The appellant Wade wrote his report as follows:
"On the nite of Dec. 7th after the fights we went back to our celles (sic) when we got to joking around when I went up in the upper bunk and through (sic) a towel around his nake (sic) alin (sic) fun when he went down for some reason I hit him in the face, he bleed (sic) all over the floor, so I told him to clean it up, after that someone told him to drop his pance (sic) when he did I took advantage of it; what ever the rest of the guys did I don't know because a cover was over the bunks, after he was sitting on the bowl and I kicked him from there or I either cut his back or burned his fingers from what was told to me I guess I did it all anyway I said to him if you fink I'll scuffle him when I get out I said I'd get him so I guess he thought he'd keep quite (sic); after I ask him if he wanted to fight me but he never so I guess I got mad again! I don't think I did anything to him after that. I must have went to sleep!
Co-defendant McNabb's statement admitted the assault but denied his participation in the sodomy, the cutting and the burning.
The third man of the four then confined in the cell, one Romano, was then interrogated, and he admitted the acts described by McNabb and Wade took place in the cell, but denied he had participated. He was asked to prepare and to sign a statement.
Photos were taken of the victim's burned hand, closed eye and mutilated back. (Resp. Ex. V).
On December 11, 1956, two days later, appellant and co-defendant McNabb were charged with sodomy at a preliminary hearing in the Justice Court of the Antioch Judicial District. Defendant was not represented by an attorney. He took the stand, and admitted the crime charged had taken place and his part in the crime was in striking the victim. Wade heard this testimony. Wade then was called, stated that he was testifying freely and voluntarily and without promises having been made.
"Q. You are willing to waive your rights to an attorney for this hearing in order to testify?
"A. Yes." (Page 11, ll. 12 & 13, Ex C, Tr. of December 11, 1965 Preliminary Examination.)
Just as in McMann v. Richardson, supra, we have an uncounseled defendant at the preliminary hearing, but one represented by an experienced attorney at the arraignment. We know that under California law at the time (not at appellant's preliminary hearing, but at his arraignment), a motion could have been made by his counsel under California Penal Code, Sec. 995, and People v. Mora, 120 Cal.App.2d 896, 262 P.2d 594 (1953) to bar Wade's statements made at the preliminary hearing.8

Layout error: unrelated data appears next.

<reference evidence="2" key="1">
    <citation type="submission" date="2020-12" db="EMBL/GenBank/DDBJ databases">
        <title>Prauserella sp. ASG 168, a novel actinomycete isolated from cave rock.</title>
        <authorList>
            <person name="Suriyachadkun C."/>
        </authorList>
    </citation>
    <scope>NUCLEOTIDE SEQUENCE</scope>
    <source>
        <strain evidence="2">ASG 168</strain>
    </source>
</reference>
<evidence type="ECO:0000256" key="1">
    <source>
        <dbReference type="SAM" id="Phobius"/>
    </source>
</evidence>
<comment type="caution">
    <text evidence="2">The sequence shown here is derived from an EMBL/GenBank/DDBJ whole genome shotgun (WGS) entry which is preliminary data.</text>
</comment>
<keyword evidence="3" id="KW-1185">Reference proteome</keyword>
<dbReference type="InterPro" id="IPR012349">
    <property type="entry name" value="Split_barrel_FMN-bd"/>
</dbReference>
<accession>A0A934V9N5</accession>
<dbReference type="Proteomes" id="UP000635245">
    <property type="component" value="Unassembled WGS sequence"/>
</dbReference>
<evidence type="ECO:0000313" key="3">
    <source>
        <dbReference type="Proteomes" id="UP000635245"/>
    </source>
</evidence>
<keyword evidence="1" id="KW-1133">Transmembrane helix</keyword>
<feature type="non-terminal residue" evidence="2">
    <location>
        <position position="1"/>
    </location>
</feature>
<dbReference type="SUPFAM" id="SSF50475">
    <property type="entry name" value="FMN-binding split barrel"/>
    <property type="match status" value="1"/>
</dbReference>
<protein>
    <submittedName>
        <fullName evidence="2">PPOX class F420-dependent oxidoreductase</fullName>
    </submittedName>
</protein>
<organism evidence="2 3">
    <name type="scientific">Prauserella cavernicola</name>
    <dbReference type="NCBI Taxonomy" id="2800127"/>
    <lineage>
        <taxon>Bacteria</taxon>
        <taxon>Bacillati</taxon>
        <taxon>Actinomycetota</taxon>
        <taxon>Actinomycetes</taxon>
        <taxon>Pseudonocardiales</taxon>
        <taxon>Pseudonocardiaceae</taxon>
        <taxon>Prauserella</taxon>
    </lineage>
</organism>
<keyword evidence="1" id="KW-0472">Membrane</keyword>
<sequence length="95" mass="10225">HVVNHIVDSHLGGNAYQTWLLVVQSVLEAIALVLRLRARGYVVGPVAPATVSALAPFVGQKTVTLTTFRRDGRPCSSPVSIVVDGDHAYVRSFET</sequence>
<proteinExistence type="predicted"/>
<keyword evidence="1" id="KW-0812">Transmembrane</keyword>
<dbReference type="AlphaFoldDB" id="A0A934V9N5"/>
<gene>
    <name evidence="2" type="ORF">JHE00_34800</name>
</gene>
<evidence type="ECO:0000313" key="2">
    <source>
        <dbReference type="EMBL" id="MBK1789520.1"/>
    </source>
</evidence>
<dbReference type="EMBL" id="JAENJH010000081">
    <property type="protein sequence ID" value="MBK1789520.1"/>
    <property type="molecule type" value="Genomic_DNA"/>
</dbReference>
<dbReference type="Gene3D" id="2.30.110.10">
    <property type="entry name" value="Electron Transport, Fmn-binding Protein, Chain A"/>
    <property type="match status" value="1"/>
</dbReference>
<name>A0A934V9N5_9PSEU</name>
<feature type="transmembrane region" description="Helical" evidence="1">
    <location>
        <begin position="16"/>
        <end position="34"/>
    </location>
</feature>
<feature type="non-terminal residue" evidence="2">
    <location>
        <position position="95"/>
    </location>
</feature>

At the time of appellant's arraignment, on January 7, 1956, the Mora case had been the law of the State of California over two years.
As McMann, supra, in note 12, points out, Commonwealth of Pennsylvania ex rel. Herman v. Claudy, 350 U.S. 116, 76 S.Ct. 223, 110 L.Ed. 126 (1956) "did not hold that a plea of guilty, offered by a defendant assisted by competent counsel is invalid whenever induced by the prosecution's possession of a coerced confession." (and here, a priori, where the District Court found Wade's arraignment confession was not coerced).
The "train of events" in this case convinces us, as the train of events in McMann convinced the Supreme Court, that: "Nothing in this train of events suggests that the defendant's plea, as distinguished from his confession, is an involuntary act." (McMann, ante, p. 769, 90 S.Ct. p. 1448). His later petition for collateral relief asserting that a coerced confession induced his plea has been found not true by the District Court. Relief must rest on his claim then, that, though not coerced, the admissibility of his confession was mistakenly assessed, and he was erroneously advised by his counsel at the time he entered his plea. "The Constitution, however, does not render pleas of guilty 'so vulnerable'." (McMann, ante, p. 769, 90 S.Ct. p. 1448); Womack v. Craven, 431 F.2d 1191, 92 (9th Cir. 1970).
Defendant knew there was in the prosecution's hands his co-defendant's testimony, the eyewitness testimony of the third convict, Romano, the testimony of the complaining witness himself, the existence of the damning photographs of the complaining witness, of his own signed statement in his own handwriting given to the jailers. He knew of the willingness of the prosecuting attorney to drop other possible charges. (There had been discussion of assault by means of force likely to produce great bodily injuries, and even discussion of a charge of mayhem). Wade knew he had discussed his case with a physician (Dr. Hicks-Resp. Ex. N) and, after his plea, he had discussed the facts with a Deputy Adult Probation Officer (Mr. Leslie-Resp. Ex. U). To neither did he deny his guilt. In fact, he is quoted by the Probation Officer as stating: "I did just what I am charged with. I kicked him and cut his back and burned his hand. In the sex play, Red asked me to go first." The voluntariness of his statements were never discussed, much less denied, in his talks with his attorney. [R.T. 129.] He discussed his plea with his attorney, and "We determined that a plea of guilty would be best." [R.T., p. 133.]
"That a guilty plea must be intelligently made is not a requirement that all advice offered by the defendant's lawyer withstand retrospective examination in a post-conviction hearing." McMann, supra, p. 770, 90 S.Ct. p. 1448.